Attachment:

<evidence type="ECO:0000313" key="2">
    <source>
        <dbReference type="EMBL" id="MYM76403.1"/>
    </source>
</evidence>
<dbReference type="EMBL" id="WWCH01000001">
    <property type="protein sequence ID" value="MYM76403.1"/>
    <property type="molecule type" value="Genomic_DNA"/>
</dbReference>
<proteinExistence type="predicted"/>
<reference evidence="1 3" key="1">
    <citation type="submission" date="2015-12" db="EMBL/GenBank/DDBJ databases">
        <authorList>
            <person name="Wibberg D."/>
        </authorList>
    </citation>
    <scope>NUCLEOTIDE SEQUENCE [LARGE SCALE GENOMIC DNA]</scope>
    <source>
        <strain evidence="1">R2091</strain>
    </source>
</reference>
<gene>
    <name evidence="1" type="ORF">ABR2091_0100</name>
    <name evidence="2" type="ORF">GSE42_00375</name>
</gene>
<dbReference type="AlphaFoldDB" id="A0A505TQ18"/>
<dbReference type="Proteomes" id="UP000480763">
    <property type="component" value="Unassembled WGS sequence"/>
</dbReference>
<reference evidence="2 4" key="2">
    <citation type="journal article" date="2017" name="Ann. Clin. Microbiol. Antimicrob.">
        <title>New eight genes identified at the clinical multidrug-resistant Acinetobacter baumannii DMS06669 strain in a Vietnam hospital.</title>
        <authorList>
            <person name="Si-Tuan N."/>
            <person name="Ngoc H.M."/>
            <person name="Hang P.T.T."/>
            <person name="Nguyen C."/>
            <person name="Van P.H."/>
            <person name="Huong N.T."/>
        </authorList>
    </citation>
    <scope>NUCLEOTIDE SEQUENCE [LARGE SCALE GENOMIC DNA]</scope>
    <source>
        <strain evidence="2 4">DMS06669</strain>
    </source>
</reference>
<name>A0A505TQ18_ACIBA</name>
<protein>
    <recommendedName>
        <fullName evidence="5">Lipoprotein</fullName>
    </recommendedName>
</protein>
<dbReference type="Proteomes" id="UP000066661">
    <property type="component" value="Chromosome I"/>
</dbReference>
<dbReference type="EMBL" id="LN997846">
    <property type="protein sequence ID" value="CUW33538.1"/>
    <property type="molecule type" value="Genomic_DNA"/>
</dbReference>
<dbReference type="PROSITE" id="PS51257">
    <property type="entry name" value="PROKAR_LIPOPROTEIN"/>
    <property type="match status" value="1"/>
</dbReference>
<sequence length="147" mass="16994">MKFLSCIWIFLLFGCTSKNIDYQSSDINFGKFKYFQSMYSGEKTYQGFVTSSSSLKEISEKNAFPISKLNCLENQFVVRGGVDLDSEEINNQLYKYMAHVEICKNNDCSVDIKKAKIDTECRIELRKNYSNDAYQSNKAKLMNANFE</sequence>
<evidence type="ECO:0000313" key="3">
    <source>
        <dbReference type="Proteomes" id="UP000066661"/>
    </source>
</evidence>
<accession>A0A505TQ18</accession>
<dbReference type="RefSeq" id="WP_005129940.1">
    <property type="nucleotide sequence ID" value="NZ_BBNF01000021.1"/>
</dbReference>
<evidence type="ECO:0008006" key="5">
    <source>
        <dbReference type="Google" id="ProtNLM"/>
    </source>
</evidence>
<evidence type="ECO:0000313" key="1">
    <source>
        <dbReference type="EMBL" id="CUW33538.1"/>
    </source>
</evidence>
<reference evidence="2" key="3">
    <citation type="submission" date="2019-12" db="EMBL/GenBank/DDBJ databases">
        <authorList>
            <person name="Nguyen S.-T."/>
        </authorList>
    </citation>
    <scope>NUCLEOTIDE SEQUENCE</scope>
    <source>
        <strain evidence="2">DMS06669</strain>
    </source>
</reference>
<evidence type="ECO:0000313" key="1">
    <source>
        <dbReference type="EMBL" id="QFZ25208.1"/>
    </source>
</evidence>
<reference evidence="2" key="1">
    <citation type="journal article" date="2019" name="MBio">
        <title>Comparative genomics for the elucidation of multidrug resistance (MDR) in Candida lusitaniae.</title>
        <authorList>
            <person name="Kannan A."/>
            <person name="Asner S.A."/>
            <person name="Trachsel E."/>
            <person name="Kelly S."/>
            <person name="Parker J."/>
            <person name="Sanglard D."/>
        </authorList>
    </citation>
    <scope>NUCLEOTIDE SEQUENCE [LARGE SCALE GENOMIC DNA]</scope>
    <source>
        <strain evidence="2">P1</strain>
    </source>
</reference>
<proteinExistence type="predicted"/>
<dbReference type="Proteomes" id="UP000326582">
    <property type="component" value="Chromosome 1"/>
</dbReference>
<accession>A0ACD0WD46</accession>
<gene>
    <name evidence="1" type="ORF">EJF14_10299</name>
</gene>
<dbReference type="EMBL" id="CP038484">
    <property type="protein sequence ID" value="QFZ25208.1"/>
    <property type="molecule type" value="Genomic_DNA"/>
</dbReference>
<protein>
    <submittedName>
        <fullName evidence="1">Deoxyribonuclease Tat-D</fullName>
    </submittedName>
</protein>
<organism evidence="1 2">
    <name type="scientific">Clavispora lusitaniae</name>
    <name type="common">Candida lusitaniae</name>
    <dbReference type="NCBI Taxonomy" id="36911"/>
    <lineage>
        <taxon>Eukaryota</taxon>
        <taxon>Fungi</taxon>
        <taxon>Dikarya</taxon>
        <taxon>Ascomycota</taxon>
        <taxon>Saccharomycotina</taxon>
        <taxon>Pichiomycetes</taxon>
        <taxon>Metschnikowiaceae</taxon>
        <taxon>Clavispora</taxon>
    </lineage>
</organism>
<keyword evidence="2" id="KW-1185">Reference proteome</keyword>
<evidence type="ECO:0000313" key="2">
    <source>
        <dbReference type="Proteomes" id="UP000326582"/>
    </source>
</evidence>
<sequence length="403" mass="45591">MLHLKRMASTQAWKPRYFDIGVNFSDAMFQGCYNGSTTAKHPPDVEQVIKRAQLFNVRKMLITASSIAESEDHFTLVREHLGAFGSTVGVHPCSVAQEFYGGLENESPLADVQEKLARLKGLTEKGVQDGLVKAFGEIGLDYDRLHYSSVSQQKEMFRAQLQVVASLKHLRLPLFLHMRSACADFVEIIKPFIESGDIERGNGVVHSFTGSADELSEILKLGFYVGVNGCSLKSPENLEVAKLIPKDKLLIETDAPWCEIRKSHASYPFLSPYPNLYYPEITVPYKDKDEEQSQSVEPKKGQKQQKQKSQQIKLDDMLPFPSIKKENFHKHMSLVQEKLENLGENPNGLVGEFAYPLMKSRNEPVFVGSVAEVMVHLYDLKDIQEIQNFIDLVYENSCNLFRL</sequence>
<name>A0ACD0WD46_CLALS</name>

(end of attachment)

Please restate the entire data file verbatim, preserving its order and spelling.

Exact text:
<evidence type="ECO:0000313" key="2">
    <source>
        <dbReference type="EMBL" id="MYM76403.1"/>
    </source>
</evidence>
<dbReference type="EMBL" id="WWCH01000001">
    <property type="protein sequence ID" value="MYM76403.1"/>
    <property type="molecule type" value="Genomic_DNA"/>
</dbReference>
<proteinExistence type="predicted"/>
<reference evidence="1 3" key="1">
    <citation type="submission" date="2015-12" db="EMBL/GenBank/DDBJ databases">
        <authorList>
            <person name="Wibberg D."/>
        </authorList>
    </citation>
    <scope>NUCLEOTIDE SEQUENCE [LARGE SCALE GENOMIC DNA]</scope>
    <source>
        <strain evidence="1">R2091</strain>
    </source>
</reference>
<gene>
    <name evidence="1" type="ORF">ABR2091_0100</name>
    <name evidence="2" type="ORF">GSE42_00375</name>
</gene>
<dbReference type="AlphaFoldDB" id="A0A505TQ18"/>
<dbReference type="Proteomes" id="UP000480763">
    <property type="component" value="Unassembled WGS sequence"/>
</dbReference>
<reference evidence="2 4" key="2">
    <citation type="journal article" date="2017" name="Ann. Clin. Microbiol. Antimicrob.">
        <title>New eight genes identified at the clinical multidrug-resistant Acinetobacter baumannii DMS06669 strain in a Vietnam hospital.</title>
        <authorList>
            <person name="Si-Tuan N."/>
            <person name="Ngoc H.M."/>
            <person name="Hang P.T.T."/>
            <person name="Nguyen C."/>
            <person name="Van P.H."/>
            <person name="Huong N.T."/>
        </authorList>
    </citation>
    <scope>NUCLEOTIDE SEQUENCE [LARGE SCALE GENOMIC DNA]</scope>
    <source>
        <strain evidence="2 4">DMS06669</strain>
    </source>
</reference>
<name>A0A505TQ18_ACIBA</name>
<protein>
    <recommendedName>
        <fullName evidence="5">Lipoprotein</fullName>
    </recommendedName>
</protein>
<dbReference type="Proteomes" id="UP000066661">
    <property type="component" value="Chromosome I"/>
</dbReference>
<dbReference type="EMBL" id="LN997846">
    <property type="protein sequence ID" value="CUW33538.1"/>
    <property type="molecule type" value="Genomic_DNA"/>
</dbReference>
<dbReference type="PROSITE" id="PS51257">
    <property type="entry name" value="PROKAR_LIPOPROTEIN"/>
    <property type="match status" value="1"/>
</dbReference>
<sequence length="147" mass="16994">MKFLSCIWIFLLFGCTSKNIDYQSSDINFGKFKYFQSMYSGEKTYQGFVTSSSSLKEISEKNAFPISKLNCLENQFVVRGGVDLDSEEINNQLYKYMAHVEICKNNDCSVDIKKAKIDTECRIELRKNYSNDAYQSNKAKLMNANFE</sequence>
<evidence type="ECO:0000313" key="3">
    <source>
        <dbReference type="Proteomes" id="UP000066661"/>
    </source>
</evidence>
<accession>A0A505TQ18</accession>
<dbReference type="RefSeq" id="WP_005129940.1">
    <property type="nucleotide sequence ID" value="NZ_BBNF01000021.1"/>
</dbReference>
<evidence type="ECO:0008006" key="5">
    <source>
        <dbReference type="Google" id="ProtNLM"/>
    </source>
</evidence>
<evidence type="ECO:0000313" key="1">
    <source>
        <dbReference type="EMBL" id="CUW33538.1"/>
    </source>
</evidence>
<reference evidence="2" key="3">
    <citation type="submission" date="2019-12" db="EMBL/GenBank/DDBJ databases">
        <authorList>
            <person name="Nguyen S.-T."/>
        </authorList>
    </citation>
    <scope>NUCLEOTIDE SEQUENCE</scope>
    <source>
        <strain evidence="2">DMS06669</strain>
    </source>
</reference>
<evidence type="ECO:0000313" key="1">
    <source>
        <dbReference type="EMBL" id="QFZ25208.1"/>
    </source>
</evidence>
<reference evidence="2" key="1">
    <citation type="journal article" date="2019" name="MBio">
        <title>Comparative genomics for the elucidation of multidrug resistance (MDR) in Candida lusitaniae.</title>
        <authorList>
            <person name="Kannan A."/>
            <person name="Asner S.A."/>
            <person name="Trachsel E."/>
            <person name="Kelly S."/>
            <person name="Parker J."/>
            <person name="Sanglard D."/>
        </authorList>
    </citation>
    <scope>NUCLEOTIDE SEQUENCE [LARGE SCALE GENOMIC DNA]</scope>
    <source>
        <strain evidence="2">P1</strain>
    </source>
</reference>
<proteinExistence type="predicted"/>
<dbReference type="Proteomes" id="UP000326582">
    <property type="component" value="Chromosome 1"/>
</dbReference>
<accession>A0ACD0WD46</accession>
<gene>
    <name evidence="1" type="ORF">EJF14_10299</name>
</gene>
<dbReference type="EMBL" id="CP038484">
    <property type="protein sequence ID" value="QFZ25208.1"/>
    <property type="molecule type" value="Genomic_DNA"/>
</dbReference>
<protein>
    <submittedName>
        <fullName evidence="1">Deoxyribonuclease Tat-D</fullName>
    </submittedName>
</protein>
<organism evidence="1 2">
    <name type="scientific">Clavispora lusitaniae</name>
    <name type="common">Candida lusitaniae</name>
    <dbReference type="NCBI Taxonomy" id="36911"/>
    <lineage>
        <taxon>Eukaryota</taxon>
        <taxon>Fungi</taxon>
        <taxon>Dikarya</taxon>
        <taxon>Ascomycota</taxon>
        <taxon>Saccharomycotina</taxon>
        <taxon>Pichiomycetes</taxon>
        <taxon>Metschnikowiaceae</taxon>
        <taxon>Clavispora</taxon>
    </lineage>
</organism>
<keyword evidence="2" id="KW-1185">Reference proteome</keyword>
<evidence type="ECO:0000313" key="2">
    <source>
        <dbReference type="Proteomes" id="UP000326582"/>
    </source>
</evidence>
<sequence length="403" mass="45591">MLHLKRMASTQAWKPRYFDIGVNFSDAMFQGCYNGSTTAKHPPDVEQVIKRAQLFNVRKMLITASSIAESEDHFTLVREHLGAFGSTVGVHPCSVAQEFYGGLENESPLADVQEKLARLKGLTEKGVQDGLVKAFGEIGLDYDRLHYSSVSQQKEMFRAQLQVVASLKHLRLPLFLHMRSACADFVEIIKPFIESGDIERGNGVVHSFTGSADELSEILKLGFYVGVNGCSLKSPENLEVAKLIPKDKLLIETDAPWCEIRKSHASYPFLSPYPNLYYPEITVPYKDKDEEQSQSVEPKKGQKQQKQKSQQIKLDDMLPFPSIKKENFHKHMSLVQEKLENLGENPNGLVGEFAYPLMKSRNEPVFVGSVAEVMVHLYDLKDIQEIQNFIDLVYENSCNLFRL</sequence>
<name>A0ACD0WD46_CLALS</name>